Open May 30
In Asian Equity Markets indices were mixed in Wednesday morning trade. Mainland Chinese shares declined in early trade, with the Shanghai composite falling 0.39%. Over in Hong Kong, the Hang Seng index added 0.16%. The Nikkei 225 in Japan slipped 0.52% in morning trade, as shares of index heavyweights Fast Retailing and Softbank Group declined. In Australia, the ASX 200 shed 0.58% as almost all the sectors traded lower. South Korea’s Kospi rose 0.49%, with shares of industry heavyweight Samsung Electronics and chipmaker SK Hynix trading higher.
In Currency Markets the U.S. dollar held steady against its key rivals on Thursday as escalating Sino-U.S. trade tensions forced investors to take shelter in safe-haven assets, including government bonds. Against a basket of six major currencies, the dollar inched 0.03% lower to 98.113, hovering within reach of a two-year high of 98.371 reached a week ago. The index is up more than 2% for the year. The Australian dollar added 0.1% to $0.6923. The U.S. dollar was steady at 109.565 yen, about 0.5% above a more than three-month low of 109.02 yen touched on May 13.
In Commodities Markets oil prices rose on Thursday after an industry report showed a decline in U.S. crude inventories that exceeded analyst expectations. U.S. West Texas Intermediate (WTI) crude futures were up 26 cents, or 0.4%, at $59.07 a barrel. They closed down 0.6% on Wednesday after hitting their lowest since March 12 at $56.88. Brent crude futures, the international benchmark for oil prices, were up 14 cents, or 0.2 percent, at $69.59 a barrel. They fell nearly 1% in the previous session after falling as low as $68.08.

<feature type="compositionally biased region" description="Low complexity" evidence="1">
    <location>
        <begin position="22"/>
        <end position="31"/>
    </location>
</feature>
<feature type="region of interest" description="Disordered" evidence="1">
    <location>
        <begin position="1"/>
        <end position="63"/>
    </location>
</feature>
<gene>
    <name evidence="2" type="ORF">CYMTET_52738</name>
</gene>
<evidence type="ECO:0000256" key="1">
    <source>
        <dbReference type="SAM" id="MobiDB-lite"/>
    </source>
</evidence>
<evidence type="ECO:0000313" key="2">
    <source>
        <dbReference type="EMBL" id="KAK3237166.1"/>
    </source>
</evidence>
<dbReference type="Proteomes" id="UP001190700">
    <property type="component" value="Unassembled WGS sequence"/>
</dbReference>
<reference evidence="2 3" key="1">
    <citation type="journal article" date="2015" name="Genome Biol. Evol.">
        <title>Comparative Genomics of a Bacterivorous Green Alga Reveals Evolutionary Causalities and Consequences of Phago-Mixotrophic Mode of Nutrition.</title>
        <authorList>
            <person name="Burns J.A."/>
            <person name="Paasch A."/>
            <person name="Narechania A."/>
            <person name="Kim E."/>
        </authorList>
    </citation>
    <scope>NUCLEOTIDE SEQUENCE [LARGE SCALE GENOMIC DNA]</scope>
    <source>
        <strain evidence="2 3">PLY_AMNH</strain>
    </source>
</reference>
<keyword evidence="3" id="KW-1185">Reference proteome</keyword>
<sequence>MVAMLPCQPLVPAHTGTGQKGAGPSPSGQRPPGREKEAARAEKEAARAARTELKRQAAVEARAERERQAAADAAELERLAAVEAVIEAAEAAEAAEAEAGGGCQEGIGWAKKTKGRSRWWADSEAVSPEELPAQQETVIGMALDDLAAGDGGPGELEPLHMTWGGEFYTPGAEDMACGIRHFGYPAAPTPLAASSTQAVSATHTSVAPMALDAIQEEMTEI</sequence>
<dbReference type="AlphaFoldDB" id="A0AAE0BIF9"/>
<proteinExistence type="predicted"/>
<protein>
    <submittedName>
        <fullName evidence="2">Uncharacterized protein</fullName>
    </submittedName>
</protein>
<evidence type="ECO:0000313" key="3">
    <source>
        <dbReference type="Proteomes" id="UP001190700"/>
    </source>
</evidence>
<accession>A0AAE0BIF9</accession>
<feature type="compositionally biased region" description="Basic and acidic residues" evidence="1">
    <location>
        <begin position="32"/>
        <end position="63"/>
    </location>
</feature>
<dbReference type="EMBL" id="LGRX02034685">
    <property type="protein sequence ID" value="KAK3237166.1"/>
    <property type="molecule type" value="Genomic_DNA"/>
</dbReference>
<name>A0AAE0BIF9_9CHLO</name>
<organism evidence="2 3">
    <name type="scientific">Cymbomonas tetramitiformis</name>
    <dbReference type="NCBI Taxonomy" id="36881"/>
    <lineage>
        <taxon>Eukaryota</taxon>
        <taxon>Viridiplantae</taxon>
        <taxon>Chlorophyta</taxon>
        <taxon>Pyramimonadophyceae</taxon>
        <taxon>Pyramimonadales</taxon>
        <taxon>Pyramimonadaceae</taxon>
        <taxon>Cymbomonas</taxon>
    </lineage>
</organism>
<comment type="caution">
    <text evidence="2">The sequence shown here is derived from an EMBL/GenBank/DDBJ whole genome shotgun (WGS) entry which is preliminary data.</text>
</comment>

In US Equity Markets stocks fell on Wednesday, with the S&P 500 and Nasdaq closing just above key support levels, as worries that a lengthy U.S.-China trade war would crimp global growth pushed investors into the safety of government bonds. The S&P 500 lost 0.69%, to 2,783.02 and the Nasdaq Composite fell 0.79%, to 7,547.31. Each of the 11 major S&P sectors were in negative territory, with utilities the worst performer. Johnson & Johnson fell 4.19% after a lawsuit that accused the drugmaker of fueling the U.S. opioid epidemic entered its second day of trial.
In Bond Markets benchmark U.S. Treasury yields fell to 20-month lows on Wednesday as Chinese newspapers warned of retaliation against the United States in a trade war that investors are increasingly concerned will drag down global economic growth. Benchmark U.S. 10-year note yields fell to 2.21%, the lowest since September 2017, before rising back to 2.24%. The yields have fallen from 2.61% on April 17 and from 2.77% on March 4. The yield curve between three-month bills and 10-year notes also inverted as far as 14 basis points. An inversion is widely seen as a precursor to a recession.
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